Causal loop diagram interrelations climate policy
Causal loop diagram interrelations climate policy

System change not climate change! New paper out: How to make climate policy more effective

Climate policies often focus on technology and innovation. However, this approach can lead to ineffective policies if the societal aspects of the required system change are overlooked. To avoid such a bias, the Dutch Minister for Climate and Energy, Rob Jetten, asked a group of experts from various disciplinary backgrounds to provide advice on how to bring about the necessary change. These backgrounds included engineering and economics, as well as governance, psychology, geography, and law.

The expert team wrote an outlook presenting pathways towards a climate-neutral energy system in the Netherlands by 2050. The multidisciplinary nature of the team is clearly reflected in their advice. It discusses technological aspects such as investments in the electricity grid, energy storage, and demand-side response. At the same time, it emphasizes societal aspects, presenting perceived fairness, justice, and trust as key elements. Without these factors, there is no support for climate policies, and without support, there is no policy.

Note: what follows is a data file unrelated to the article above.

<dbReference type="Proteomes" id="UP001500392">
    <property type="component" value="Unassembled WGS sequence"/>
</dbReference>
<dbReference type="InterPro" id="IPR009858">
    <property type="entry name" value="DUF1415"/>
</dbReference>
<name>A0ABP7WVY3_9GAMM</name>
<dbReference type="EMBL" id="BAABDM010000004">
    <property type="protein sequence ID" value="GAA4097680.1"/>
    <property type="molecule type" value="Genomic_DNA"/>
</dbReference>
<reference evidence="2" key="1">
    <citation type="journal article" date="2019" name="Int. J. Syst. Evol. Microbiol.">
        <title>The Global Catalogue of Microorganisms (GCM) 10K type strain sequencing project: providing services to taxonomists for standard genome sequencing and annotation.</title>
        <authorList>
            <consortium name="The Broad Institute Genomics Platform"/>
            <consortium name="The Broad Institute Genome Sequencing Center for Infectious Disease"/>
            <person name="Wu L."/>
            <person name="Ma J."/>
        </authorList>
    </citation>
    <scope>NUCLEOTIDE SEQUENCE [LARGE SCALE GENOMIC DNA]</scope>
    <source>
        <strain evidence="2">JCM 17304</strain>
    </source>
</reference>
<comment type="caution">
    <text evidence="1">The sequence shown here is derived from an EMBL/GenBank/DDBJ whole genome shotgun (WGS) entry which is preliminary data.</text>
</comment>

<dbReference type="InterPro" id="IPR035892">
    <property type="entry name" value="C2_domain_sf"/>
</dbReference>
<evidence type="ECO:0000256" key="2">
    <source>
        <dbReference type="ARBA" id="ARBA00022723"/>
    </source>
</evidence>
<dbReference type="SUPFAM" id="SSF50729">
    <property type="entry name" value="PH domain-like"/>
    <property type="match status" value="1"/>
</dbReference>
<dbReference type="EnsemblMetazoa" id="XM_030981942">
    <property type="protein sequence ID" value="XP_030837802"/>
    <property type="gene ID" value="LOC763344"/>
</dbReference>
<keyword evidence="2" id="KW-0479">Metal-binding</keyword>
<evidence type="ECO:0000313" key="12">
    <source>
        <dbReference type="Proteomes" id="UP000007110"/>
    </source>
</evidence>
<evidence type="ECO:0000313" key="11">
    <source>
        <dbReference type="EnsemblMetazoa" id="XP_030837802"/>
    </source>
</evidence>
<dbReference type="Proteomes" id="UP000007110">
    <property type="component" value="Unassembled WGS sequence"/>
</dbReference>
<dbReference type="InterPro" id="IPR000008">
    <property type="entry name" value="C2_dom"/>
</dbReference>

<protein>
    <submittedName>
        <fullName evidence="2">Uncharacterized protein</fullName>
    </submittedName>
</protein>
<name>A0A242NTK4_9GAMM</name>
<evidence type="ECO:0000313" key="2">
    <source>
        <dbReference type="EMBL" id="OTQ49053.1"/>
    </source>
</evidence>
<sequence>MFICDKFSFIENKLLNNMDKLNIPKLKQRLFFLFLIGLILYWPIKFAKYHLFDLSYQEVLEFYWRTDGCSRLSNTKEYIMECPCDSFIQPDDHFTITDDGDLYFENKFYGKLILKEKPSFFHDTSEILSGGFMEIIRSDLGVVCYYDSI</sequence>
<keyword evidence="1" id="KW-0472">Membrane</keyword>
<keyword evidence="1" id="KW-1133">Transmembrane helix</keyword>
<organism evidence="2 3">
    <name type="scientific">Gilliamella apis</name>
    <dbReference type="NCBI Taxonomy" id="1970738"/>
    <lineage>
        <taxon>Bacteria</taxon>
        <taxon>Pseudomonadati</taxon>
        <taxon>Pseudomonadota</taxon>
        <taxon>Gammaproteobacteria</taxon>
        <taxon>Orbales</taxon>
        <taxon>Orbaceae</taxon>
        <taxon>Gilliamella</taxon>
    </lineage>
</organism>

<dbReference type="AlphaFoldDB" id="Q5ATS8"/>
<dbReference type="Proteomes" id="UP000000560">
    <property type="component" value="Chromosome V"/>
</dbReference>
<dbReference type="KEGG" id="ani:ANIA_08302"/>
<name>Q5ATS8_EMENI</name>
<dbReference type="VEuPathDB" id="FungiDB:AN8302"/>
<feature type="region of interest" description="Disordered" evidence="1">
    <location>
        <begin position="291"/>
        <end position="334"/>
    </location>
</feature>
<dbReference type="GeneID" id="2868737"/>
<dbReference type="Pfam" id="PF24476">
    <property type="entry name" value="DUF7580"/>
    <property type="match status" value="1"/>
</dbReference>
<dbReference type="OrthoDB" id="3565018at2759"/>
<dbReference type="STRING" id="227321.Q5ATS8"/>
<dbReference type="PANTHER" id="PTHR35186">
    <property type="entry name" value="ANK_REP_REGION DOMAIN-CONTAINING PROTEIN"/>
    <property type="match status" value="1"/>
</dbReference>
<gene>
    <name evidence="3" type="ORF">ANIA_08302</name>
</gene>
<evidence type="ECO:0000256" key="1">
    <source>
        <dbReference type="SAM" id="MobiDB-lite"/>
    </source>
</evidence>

The paper presents the results of participative workshops conducted with the expert team to create a shared understanding of the challenge of achieving system change. The team used the method 'group model building' to explore how different disciplinary fields are interrelated and together form a whole that is greater than the sum of its parts. The figure below is a simplified causal loop diagram that shows some of these interrelations. Understanding how technological and societal aspects of the energy system interrelate is crucial for determining which climate policies will be most effective. The paper aims to contribute to identifying the leverage points that can bring a climate-neutral society closer.

The full paper(available for free) 

The paper in pdf

The expert team's outlook

We congratulate Vincent de Gooyert, Heleen de Coninck, and Bernard ter Haar on the publication!

Causal loop diagram interrelations climate policy